"Well, certainly, I would distinguish, Senator, if this is what you're driving at, between a sort of routine conversation, and a very significant, important conversation," Wray said. "And ones that fall in the latter category, I would think it would behoove me to make sure there's an appropriate record of that."
Durbin also asked Wray about the nominee's "own personal feelings about the patriotism of Muslim-Americans, and the role they play in keeping America safe."
"I think the FBI director and the FBI needs to be -- the FBI and the FBI director for all Americans, including Muslim-Americans," responded Wray. "And the -- my experience in terrorism investigations has been that some of the best leads we ever got were from members of that community, from Muslim-Americans."
Ranking Member Dianne Feinstein (D-Calif.) noted that Wray was senior adviser to the deputy attorney general when the DOJ "torture memos" were issued in 2002 and 2003, and asked about his role in reviewing those rulings on enhanced interrogation techniques.
"My view is that torture is wrong, it's unacceptable, it's illegal and I think it's ineffective," Wray replied, to which Feinstein interjected, "Good beginning."
Previous FBI directors' policy "that the FBI is going to play no part in the use of any techniques of that sort" is correct, he added, and he would follow that precedent.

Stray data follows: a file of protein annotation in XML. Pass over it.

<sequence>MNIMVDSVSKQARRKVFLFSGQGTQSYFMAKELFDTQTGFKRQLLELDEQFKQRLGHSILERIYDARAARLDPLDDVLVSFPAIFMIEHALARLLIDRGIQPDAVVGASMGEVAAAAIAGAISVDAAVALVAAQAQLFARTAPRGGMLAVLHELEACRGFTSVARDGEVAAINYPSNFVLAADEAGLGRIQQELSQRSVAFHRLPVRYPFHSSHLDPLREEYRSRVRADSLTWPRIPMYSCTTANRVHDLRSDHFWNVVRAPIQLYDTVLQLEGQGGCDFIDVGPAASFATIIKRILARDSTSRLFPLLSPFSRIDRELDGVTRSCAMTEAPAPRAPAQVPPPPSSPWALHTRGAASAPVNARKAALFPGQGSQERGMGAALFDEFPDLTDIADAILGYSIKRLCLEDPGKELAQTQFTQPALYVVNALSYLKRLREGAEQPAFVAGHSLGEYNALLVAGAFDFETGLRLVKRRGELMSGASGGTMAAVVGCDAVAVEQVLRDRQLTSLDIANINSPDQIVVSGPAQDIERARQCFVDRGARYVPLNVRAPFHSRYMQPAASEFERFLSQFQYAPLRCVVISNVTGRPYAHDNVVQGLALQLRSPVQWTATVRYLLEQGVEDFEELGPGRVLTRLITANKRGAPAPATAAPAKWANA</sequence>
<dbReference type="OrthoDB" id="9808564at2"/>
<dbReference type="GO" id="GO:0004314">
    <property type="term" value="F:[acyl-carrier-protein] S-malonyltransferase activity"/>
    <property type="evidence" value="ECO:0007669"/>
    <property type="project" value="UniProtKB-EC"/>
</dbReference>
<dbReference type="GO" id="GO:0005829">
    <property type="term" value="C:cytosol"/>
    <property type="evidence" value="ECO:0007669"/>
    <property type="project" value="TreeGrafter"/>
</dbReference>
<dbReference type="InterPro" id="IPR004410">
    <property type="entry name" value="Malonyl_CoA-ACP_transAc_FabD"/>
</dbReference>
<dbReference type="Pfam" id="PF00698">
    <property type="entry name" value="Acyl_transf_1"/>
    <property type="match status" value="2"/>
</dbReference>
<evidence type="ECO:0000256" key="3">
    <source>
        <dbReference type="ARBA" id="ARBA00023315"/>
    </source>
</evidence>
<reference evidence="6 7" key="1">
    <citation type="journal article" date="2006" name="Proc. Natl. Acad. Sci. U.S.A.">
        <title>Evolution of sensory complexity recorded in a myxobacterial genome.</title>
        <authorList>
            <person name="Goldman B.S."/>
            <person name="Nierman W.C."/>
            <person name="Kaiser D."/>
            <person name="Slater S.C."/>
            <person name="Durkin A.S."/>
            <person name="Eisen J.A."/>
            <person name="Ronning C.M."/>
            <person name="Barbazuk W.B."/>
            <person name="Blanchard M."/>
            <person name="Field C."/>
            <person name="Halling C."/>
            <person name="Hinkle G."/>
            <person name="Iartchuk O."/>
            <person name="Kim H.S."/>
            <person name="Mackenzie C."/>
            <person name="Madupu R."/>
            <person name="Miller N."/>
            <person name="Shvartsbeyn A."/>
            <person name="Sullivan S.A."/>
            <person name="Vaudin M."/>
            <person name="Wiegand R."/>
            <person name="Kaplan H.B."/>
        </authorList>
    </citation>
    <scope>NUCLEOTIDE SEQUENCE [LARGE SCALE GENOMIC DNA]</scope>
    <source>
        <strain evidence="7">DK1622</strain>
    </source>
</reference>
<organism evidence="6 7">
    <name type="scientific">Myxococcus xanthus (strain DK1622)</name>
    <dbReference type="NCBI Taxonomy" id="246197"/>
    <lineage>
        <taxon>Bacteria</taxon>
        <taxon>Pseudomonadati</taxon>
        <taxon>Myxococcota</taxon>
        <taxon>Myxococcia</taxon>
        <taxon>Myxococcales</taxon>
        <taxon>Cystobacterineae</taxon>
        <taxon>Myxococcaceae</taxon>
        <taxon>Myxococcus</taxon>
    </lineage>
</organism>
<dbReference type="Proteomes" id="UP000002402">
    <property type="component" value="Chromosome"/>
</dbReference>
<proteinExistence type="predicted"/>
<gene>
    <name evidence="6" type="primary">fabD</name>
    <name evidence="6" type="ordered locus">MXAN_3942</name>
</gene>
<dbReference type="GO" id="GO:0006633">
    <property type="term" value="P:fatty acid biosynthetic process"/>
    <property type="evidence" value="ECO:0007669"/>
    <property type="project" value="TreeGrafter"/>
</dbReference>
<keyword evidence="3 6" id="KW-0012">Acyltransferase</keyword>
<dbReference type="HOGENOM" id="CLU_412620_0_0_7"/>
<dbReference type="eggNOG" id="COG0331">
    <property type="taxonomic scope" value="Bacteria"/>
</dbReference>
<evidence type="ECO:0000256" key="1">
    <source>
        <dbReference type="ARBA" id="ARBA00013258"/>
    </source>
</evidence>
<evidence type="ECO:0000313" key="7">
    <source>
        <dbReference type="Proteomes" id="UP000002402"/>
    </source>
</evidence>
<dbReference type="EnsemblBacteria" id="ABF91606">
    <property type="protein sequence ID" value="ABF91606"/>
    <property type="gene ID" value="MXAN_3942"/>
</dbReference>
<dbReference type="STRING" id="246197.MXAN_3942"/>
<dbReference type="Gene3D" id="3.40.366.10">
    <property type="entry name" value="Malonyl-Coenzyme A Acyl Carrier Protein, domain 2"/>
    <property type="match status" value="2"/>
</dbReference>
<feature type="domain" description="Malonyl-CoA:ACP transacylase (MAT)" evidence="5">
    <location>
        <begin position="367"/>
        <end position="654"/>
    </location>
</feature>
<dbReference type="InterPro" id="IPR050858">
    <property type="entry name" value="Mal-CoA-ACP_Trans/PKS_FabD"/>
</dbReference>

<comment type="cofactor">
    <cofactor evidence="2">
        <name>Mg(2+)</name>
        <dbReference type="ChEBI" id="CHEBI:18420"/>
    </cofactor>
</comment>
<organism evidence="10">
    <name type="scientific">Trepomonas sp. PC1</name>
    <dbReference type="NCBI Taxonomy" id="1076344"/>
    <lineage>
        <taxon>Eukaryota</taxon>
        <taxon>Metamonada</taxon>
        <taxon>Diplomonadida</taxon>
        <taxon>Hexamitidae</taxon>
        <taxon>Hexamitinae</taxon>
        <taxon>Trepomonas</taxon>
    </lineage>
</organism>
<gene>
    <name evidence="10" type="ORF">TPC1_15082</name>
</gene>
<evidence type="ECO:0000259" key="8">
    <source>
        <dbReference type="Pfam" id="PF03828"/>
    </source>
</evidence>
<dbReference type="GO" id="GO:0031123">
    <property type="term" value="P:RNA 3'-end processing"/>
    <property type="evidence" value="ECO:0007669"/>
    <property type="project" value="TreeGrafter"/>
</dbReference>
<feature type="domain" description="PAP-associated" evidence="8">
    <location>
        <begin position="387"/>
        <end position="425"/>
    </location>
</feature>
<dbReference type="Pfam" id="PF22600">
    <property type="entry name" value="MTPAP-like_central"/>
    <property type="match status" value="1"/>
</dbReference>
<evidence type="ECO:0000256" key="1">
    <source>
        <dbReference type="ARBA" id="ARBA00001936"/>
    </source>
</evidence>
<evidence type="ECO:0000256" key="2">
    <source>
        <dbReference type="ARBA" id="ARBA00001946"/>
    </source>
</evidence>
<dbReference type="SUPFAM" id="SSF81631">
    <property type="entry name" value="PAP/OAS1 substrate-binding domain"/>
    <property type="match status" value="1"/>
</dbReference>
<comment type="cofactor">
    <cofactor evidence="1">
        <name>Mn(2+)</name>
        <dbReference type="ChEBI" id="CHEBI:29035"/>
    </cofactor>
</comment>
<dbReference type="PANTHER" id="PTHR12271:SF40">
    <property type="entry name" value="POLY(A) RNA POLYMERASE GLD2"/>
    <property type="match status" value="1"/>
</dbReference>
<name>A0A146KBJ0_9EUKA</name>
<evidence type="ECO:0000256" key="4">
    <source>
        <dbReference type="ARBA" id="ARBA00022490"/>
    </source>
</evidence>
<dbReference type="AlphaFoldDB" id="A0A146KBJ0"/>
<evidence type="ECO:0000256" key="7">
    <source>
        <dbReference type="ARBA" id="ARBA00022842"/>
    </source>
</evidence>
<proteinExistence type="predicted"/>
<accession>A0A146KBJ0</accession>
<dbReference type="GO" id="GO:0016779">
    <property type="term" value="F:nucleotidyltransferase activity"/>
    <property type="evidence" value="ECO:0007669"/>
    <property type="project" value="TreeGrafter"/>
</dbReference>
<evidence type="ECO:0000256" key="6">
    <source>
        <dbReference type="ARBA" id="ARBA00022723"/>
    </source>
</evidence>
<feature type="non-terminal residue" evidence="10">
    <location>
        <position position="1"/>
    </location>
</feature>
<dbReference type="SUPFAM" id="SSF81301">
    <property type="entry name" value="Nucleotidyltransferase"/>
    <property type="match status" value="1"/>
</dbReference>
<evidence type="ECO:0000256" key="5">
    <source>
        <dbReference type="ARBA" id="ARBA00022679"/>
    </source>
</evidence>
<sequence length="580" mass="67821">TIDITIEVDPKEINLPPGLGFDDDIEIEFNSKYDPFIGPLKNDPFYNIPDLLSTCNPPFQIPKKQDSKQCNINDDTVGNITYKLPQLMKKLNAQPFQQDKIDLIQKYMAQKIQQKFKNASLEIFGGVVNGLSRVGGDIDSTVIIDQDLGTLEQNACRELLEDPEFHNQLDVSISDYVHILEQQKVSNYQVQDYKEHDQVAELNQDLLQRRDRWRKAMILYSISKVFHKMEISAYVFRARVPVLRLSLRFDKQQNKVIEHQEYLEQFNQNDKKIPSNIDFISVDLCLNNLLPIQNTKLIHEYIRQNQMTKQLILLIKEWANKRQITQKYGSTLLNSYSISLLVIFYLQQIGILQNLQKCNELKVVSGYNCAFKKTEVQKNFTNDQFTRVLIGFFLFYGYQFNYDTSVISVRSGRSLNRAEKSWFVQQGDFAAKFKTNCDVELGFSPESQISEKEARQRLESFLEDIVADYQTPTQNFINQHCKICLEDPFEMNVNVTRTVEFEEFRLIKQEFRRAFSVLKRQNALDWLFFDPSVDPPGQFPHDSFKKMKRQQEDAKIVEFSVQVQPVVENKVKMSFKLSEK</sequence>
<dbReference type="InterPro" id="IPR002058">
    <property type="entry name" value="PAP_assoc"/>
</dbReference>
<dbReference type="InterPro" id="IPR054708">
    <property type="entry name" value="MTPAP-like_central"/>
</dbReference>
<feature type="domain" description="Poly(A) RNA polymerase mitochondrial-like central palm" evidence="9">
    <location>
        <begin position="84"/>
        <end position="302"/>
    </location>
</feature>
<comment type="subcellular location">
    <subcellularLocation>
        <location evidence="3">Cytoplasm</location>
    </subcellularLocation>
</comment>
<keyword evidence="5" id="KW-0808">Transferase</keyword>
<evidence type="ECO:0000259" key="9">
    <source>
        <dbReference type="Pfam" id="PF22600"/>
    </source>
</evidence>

"I can tell you that during my time as principal associate deputy attorney general, to my recollection, I never reviewed, much less provided comments on or input on, and much less approved, any memo from John Yoo on this topic," Wray said. "I understand that he thinks it's possible. He might have. I can only tell this committee that I have no recollection whatsoever of that. And it's the kind of thing I think I would remember."
Sen. Richard Blumenthal (D-Conn.) asked Wray if he would "support common-sense measures to stop gun violence... including universal background checks."
"I would want to take a look at any specific legislative proposal and get back to you once I had evaluated a specific piece of legislation," Wray said. "But I do support efforts to deal with gun violence aggressively and effectively. I think my record both as a line prosecutor and in the leadership of the department is consistent with that."